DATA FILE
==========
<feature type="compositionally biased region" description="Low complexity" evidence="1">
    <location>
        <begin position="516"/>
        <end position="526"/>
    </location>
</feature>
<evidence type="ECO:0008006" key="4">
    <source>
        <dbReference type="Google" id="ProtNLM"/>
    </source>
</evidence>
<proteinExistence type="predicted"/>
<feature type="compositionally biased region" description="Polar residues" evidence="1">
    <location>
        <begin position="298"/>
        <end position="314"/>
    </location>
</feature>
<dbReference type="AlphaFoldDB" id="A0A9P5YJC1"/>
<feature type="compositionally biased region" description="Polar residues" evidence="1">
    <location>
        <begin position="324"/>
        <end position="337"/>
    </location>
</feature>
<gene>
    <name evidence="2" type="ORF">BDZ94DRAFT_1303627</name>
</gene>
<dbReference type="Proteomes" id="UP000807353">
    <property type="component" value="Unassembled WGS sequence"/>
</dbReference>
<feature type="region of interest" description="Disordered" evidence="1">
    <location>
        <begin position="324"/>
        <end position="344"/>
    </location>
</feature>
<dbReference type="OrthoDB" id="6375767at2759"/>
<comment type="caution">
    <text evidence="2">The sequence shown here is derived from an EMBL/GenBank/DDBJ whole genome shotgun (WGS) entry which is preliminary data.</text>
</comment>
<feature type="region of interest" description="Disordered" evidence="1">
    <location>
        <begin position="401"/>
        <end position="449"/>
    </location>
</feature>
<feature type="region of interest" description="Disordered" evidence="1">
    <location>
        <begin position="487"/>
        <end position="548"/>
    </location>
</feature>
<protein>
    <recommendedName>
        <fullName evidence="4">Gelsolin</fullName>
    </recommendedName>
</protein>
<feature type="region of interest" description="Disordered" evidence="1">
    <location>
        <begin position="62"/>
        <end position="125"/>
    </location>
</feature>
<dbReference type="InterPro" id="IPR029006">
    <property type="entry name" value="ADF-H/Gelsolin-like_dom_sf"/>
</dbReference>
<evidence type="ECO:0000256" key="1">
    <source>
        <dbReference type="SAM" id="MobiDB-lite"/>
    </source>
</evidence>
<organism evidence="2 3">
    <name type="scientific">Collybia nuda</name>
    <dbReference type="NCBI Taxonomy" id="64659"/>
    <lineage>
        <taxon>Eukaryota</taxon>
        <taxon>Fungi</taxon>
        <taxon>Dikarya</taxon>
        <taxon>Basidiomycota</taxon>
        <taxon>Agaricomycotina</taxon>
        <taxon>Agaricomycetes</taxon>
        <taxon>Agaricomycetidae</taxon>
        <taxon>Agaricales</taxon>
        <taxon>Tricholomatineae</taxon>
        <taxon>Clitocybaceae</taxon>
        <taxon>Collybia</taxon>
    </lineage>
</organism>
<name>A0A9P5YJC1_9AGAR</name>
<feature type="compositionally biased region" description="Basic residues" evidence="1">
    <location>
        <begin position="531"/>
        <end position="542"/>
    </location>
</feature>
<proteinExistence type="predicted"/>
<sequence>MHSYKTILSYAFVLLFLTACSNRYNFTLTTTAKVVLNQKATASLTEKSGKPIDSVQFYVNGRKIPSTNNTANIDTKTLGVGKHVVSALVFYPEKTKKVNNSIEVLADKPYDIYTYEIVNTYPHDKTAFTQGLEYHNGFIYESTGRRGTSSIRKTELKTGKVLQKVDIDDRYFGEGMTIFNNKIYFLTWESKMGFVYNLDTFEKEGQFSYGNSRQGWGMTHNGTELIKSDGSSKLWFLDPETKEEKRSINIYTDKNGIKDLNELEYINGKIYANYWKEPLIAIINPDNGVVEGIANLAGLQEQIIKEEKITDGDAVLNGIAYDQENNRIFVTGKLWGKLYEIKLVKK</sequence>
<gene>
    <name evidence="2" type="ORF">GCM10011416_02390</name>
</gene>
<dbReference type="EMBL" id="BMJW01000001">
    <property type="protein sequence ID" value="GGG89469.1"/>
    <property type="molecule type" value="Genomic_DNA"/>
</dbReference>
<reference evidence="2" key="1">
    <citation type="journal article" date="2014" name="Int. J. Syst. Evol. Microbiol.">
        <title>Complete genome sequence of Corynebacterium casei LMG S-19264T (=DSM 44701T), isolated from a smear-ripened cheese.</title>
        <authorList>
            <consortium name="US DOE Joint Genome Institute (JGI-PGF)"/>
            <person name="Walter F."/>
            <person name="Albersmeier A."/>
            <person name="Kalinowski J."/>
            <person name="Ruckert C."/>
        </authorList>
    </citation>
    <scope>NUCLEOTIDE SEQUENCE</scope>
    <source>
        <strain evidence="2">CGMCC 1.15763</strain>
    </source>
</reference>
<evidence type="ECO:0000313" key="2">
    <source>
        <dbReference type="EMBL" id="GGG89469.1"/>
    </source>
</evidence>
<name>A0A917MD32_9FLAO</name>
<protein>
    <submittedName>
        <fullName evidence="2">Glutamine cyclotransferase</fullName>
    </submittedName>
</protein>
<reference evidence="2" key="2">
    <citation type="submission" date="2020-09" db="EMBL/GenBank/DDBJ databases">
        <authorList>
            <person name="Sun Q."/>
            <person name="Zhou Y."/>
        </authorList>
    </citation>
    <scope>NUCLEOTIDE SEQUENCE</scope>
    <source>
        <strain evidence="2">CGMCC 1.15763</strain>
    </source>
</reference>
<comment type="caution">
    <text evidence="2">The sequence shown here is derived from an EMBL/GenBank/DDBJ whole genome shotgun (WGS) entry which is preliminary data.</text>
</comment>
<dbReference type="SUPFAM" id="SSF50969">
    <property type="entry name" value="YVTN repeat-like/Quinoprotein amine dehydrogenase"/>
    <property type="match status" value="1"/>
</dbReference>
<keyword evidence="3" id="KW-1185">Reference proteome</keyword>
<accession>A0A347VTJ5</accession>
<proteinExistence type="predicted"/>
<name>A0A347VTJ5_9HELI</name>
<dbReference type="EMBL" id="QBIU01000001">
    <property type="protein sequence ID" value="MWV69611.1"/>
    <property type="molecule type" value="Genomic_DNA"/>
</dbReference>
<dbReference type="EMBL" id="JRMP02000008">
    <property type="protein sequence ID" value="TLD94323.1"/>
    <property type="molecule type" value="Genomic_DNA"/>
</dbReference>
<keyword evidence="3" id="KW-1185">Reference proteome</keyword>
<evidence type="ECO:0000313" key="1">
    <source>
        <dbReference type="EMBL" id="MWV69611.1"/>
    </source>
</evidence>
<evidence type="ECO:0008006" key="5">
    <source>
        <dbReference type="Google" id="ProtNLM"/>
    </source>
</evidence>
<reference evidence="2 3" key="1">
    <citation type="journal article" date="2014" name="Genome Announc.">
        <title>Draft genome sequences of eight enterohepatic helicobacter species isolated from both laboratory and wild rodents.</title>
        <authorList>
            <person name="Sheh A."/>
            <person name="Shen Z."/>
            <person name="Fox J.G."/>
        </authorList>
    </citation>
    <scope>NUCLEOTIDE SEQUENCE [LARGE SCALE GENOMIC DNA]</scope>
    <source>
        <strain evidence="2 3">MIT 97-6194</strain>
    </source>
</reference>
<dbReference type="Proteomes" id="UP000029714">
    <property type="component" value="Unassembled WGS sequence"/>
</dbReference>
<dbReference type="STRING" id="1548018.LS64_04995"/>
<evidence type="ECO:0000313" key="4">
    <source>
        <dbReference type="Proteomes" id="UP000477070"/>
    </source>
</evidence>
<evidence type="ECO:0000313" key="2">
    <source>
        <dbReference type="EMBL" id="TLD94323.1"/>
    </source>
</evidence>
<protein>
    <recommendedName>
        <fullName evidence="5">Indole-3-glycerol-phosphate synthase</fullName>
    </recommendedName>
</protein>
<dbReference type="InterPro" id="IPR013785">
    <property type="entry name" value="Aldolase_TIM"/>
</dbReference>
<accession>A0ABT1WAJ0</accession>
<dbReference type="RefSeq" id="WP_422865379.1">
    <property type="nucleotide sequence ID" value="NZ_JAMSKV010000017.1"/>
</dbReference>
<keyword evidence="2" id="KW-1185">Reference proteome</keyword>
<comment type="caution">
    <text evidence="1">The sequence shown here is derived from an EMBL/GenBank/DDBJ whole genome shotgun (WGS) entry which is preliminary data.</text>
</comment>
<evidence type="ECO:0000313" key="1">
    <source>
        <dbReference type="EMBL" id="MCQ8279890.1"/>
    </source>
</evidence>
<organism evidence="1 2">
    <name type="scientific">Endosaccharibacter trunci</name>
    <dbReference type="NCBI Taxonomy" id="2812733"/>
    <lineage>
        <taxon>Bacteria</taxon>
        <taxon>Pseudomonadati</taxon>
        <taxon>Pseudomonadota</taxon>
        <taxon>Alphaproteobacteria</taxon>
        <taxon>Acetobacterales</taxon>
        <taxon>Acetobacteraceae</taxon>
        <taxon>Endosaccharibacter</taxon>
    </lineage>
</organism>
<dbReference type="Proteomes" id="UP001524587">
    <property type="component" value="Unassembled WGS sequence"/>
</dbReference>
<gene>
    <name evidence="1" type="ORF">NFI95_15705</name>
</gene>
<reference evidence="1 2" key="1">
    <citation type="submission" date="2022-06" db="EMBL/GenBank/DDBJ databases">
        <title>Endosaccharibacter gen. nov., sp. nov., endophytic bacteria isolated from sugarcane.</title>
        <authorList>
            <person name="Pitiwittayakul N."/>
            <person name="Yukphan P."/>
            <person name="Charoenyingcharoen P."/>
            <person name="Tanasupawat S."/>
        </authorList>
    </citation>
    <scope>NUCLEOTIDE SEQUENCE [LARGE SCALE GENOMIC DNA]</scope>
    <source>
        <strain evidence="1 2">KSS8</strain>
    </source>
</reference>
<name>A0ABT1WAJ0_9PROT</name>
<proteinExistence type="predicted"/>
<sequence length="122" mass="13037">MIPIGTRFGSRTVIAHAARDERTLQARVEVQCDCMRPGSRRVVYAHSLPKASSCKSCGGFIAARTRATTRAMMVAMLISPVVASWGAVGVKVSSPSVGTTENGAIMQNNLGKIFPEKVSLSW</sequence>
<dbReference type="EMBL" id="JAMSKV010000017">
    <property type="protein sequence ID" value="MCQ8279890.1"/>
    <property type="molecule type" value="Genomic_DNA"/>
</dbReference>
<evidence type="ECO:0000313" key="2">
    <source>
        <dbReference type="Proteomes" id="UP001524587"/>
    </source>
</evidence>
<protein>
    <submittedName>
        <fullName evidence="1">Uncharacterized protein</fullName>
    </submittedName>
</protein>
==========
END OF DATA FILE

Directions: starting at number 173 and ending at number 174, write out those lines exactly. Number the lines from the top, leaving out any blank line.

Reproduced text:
    </source>
</evidence>